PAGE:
Belarus officially acknowledges devaluation of its currency
The devaluation of the Russian ruble and some statements made by the Belarusian authorities have led to panic on Belarus’ foreign currency market. In order to mask devaluation, a 30% tax on buying the foreign currency has been introduced until February 1st. However, the National Bank has not waited until February, and instead introduced a unified buying rate for foreign currency. With the help of this new method of price assessment, the National Bank is trying to minimize the losses of gold and forex reserves. This might lead to the Belarusian ruble further devaluing.
December is the month when expectations of devaluation are higher among Belarusians. This year, concerns were boosted by the situation with the Russian ruble. Statements made by the Belarusian authorities on the stability of the Belarusian ruble’s exchange rate had the opposite to intended effect. Due to the steep upsurge in demand for the foreign currency, the general public has purchased more than $180 million on net basis. Another impact factor which influenced the fall in gold and forex reserves was a significant amount of foreign debt repayments in December. The total amount of gold and forex reserves has fallen to the critical point of $5 billion.
In order to mask the devaluation of currency starting from December 19th the Belarusian authorities have introduced a 30% tax on the purchase of foreign currency on the exchange market. This measure has allowed the government to reach the end of 2014 without significantly adjusting the budget. By gradually lowering the tax to 20% by December 30th, to 10% by January 5th, and cancelling the tax on January 8th, and with the official exchange rate of the Belarusian ruble growing, the Belarusian authorities have carried out the devaluation of the national currency. The Belarusian ruble has fallen by 26.4% in respect to the US dollar by January 8th, 2015 in comparison to December 19th, 2014.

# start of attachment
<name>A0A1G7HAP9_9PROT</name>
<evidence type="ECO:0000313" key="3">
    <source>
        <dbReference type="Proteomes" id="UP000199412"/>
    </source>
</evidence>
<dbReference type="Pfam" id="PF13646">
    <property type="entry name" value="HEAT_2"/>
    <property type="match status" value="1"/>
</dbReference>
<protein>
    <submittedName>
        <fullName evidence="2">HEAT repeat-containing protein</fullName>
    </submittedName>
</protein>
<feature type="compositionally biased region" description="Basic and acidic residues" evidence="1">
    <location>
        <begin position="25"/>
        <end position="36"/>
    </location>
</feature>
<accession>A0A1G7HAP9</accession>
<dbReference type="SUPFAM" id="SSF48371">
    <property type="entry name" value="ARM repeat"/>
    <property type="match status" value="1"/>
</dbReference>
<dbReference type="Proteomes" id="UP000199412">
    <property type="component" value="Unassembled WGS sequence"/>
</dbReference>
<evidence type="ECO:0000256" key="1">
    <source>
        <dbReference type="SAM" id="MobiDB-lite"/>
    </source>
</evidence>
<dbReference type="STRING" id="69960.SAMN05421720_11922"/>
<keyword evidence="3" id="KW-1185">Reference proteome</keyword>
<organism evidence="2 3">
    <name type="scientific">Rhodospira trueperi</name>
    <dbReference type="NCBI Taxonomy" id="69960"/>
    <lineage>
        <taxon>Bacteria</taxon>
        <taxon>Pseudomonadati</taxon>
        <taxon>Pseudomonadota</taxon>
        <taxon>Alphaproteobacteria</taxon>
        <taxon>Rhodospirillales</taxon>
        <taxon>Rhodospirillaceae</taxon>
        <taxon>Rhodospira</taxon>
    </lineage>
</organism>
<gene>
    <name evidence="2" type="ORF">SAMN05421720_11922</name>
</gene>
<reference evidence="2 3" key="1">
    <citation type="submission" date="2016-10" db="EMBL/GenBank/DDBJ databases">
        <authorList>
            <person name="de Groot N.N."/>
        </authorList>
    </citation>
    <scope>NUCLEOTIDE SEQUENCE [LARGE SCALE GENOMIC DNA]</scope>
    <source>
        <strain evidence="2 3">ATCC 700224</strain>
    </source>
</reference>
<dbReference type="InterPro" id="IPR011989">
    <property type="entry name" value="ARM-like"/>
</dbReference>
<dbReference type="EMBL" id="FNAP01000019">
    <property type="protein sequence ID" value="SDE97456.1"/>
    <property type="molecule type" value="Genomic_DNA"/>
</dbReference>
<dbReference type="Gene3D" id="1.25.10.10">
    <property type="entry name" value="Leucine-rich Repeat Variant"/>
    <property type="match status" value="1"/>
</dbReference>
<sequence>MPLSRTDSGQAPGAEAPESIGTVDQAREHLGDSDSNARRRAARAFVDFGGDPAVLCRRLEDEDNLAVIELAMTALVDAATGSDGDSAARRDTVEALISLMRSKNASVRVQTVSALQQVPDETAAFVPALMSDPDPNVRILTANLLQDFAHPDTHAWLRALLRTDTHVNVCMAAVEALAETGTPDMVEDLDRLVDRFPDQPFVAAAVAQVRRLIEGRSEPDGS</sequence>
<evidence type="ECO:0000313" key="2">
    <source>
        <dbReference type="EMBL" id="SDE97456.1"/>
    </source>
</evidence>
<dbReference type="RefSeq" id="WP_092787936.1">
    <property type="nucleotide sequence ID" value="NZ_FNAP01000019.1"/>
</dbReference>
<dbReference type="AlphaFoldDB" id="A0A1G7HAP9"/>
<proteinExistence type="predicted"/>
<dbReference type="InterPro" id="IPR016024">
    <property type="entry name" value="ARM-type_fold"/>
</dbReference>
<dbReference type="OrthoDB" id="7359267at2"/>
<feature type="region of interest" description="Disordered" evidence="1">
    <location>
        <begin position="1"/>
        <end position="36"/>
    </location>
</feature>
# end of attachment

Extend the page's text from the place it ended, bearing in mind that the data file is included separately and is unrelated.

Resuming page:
Because of the more significant fall of the exchange rate of the Russian ruble to the US dollar, this devaluation is not sufficient. After the change of the rate, trading on the exchange market continues with the many-fold excess of demand for foreign currency over the current supply. At a time when there is a lack of secure income of lending resources, the National Bank has changed its methods for assessing the currency exchange rate. The ratio of foreign currency in the reserves was changed with the share of the Russian ruble growing which might lead to the Belarusian ruble being further anchored to the currency of Belarus’ main export partner. The nonsterilized interventions will be carried out to some extent, without the use of gold and forex reserves. Such an approach allows for larger flexibility of the Belarusian ruble’s exchange rate. However, it also increases the risks of a repeated increase in the national currency’s exchange rate.
In such a manner, Belarus has failed to avoid devaluation because of its dependence on its main trade partners’ currencies. The devaluation which was carried out by the Belarusian authorities is insufficient, and the 2011 scenario of a gradual devaluation could repeat.
President Lukashenka continues to rotate staff and rejuvenate heads of departments and universities following new appointments in regional administrations. Apparently, new Information Minister Karliukevich could somewhat relax the state policy towards the independent media and introduce technological solutions for retaining control over Belarus’ information space. New rectors could strengthen the trend for soft Belarusization in the regions and tighten the disciplinary and ideological control over the student movement in the capital.
President Lukashenka has appointed new ministers of culture and information, the new rector of the Belarusian State University and heads of three universities, assistants in the Minsk and Vitebsk regions.
The new Information Minister Karliukevich is likely to avoid controversial initiatives similar to those former Minister Ananich was famous for, however, certainly within his capacities. Nevertheless, the appointment of Belarusian-speaking writer Karliukevich could be regarded as the state’s cautious attempt to relax environment in the media field and ensure the sovereignty of national media.
The Belarusian leadership has consolidated the trend for mild Belarusization by appointing a young historian and a ‘reasonable nationalist’, Duk as the rector at the Kuleshov State University in Mogilev. Meanwhile, while choosing the head of the Belarusian State University, the president apparently had in mind the strengthening of the ideological loyalty among the teaching staff and students at the main university in order to keep the youth movement at bay. Previously, Korol was the rector of the Kupala State University in Grodno, where he held purges among the disloyal teaching staff.
The trend for the renewal of mid-ranking executives and their rejuvenation has confirmed. The age of the Culture Minister and three new rectors varies from 39 to 44 years old.